MUKALLA: A joint military committee, led by Saudi officers in Yemen, will on Sunday finish counting medium and heavy weapons inside bases belonging to the government and Southern Transitional Council in Yemen’s port city of Aden, a committee member told Arab News.
The process is part of the security and military arrangements included in the Riyadh Agreement that eased tensions between the internationally recognized government and the pro-independence Southern Transitional Council.
“We have visited almost all military bases in Aden and we are ending the counting tomorrow (Sunday),” the pro-government officer said on condition of anonymity because he was not authorized to speak to reporters.
The next step is transferring the registered weapons to an agreed location before distributing them to military units battling the Iranian-backed Houthi militia.
Under the agreement’s security and military arrangements, both sides should withdraw forces from contested areas in Shabwa and Abyan and allow presidential forces to enter Aden.
Hundreds of troops were reportedly pulled out of their positions in the two provinces last week, a sign that both sides are committed to putting into place the terms of the agreement despite some delays.
The government officer said they did not confront any hurdles while counting military weapons, but did not find as many heavy weapons as expected. “There are some missing weapons inside the council’s brigades,” the officer said, adding that the team agreed to collect the weapons in a military outpost in Aden’s Beir Ahmad.
After collecting weapons and dispatching them to battlefields, the committee will apply the same process in Aden’s neighboring provinces such as Lahj and Abyan.
To prevent any further confrontations in Aden — Yemen’s temporary capital and the base — the government, military and security units will be armed with light weapons under the watch of Saudi forces in the city.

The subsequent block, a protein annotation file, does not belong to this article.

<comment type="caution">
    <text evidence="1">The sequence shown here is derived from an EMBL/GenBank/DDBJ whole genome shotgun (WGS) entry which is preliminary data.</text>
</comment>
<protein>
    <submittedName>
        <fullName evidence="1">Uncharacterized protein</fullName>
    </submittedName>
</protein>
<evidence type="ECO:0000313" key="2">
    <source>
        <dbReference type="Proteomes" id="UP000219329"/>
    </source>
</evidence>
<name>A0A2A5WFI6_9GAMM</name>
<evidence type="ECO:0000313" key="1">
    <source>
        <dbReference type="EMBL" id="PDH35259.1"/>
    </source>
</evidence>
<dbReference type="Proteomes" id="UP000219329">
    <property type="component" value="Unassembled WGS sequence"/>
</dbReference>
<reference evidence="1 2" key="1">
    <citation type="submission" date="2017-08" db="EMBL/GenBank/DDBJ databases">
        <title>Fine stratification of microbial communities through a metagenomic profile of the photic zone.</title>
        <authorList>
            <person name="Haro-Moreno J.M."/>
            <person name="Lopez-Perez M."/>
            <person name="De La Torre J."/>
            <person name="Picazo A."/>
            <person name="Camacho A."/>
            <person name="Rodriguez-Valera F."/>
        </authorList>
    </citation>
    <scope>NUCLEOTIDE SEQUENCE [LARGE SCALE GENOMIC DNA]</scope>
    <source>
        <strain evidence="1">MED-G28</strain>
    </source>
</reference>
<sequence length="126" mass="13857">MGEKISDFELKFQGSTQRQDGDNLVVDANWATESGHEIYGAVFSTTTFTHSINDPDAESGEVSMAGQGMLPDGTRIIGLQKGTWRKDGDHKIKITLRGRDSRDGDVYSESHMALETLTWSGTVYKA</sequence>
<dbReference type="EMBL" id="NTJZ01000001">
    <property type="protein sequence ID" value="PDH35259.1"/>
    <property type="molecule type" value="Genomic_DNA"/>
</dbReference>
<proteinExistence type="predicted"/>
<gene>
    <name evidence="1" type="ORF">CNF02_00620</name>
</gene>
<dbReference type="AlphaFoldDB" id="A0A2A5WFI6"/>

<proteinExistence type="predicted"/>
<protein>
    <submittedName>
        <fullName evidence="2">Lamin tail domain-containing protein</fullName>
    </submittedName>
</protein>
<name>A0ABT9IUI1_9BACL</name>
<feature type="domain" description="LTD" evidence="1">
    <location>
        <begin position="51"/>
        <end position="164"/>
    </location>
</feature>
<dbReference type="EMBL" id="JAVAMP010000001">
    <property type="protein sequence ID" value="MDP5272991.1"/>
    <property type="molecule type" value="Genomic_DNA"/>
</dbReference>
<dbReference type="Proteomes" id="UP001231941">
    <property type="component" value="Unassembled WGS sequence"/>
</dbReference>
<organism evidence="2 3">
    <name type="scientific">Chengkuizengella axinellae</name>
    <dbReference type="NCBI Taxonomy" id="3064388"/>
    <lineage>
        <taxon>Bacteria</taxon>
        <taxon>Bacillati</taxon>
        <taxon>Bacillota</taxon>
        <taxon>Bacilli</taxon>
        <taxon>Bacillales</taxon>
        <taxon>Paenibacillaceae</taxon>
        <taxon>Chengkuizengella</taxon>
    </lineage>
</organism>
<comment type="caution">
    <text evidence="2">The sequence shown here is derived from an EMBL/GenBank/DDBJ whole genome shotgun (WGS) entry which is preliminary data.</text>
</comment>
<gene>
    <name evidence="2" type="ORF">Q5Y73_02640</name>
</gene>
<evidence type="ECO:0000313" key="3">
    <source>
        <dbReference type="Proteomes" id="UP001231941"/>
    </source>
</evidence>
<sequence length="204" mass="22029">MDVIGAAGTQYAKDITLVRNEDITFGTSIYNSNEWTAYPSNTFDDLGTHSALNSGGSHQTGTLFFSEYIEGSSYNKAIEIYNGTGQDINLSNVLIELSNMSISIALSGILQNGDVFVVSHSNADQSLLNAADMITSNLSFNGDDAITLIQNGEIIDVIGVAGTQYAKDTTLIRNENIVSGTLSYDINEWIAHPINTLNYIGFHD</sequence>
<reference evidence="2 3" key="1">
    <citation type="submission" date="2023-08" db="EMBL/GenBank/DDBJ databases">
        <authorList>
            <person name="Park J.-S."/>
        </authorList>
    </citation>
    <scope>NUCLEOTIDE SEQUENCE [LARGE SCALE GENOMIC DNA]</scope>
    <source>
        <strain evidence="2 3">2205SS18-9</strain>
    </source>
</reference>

The Aden Al-Ghad news site reported on Friday that columns of armed vehicles carrying Saudi forces were seen winding through the southern province of Shabwa en route to Aden, joining troops deployed in the city.
Last week the commander of Saudi-led forces in Aden, Brig. Gen. Mujahid Al Otaibi, told reporters that the coalition was determined to push for the full implementation of the Riyadh Agreement.
On the frontlines, fighting intensified between government forces and Houthi militia in Hodeida, Sana’a and Marib despite the calm of the last few months.
Yemen’s Ministry of Defense said that the army’s demining engineers on Wednesday defused an Iranian-made naval landmine off the coast of an island in Hodeida province.
The army said the landmine confirmed government accusations that Iran had supplied Houthis with weapons including ballistic missiles, rockets and landmines along with military knowhow.
Houthi militias have increased the planting of naval mines in the last couple of years off the Red Sea province of Hodeida to obstruct an offensive as government forces push on the city’s edges.
In Hodeida, the pro-government Joint Forces have pushed back attempts by Houthis to advance in Attuhyita and other locations.
The Yemen conflict began in late 2014 when Houthi militias seized power and forced Yemen President Abed Rabbo Mansour Hadi to flee Sana’a and settle in Aden before asking for military help from the Kingdom.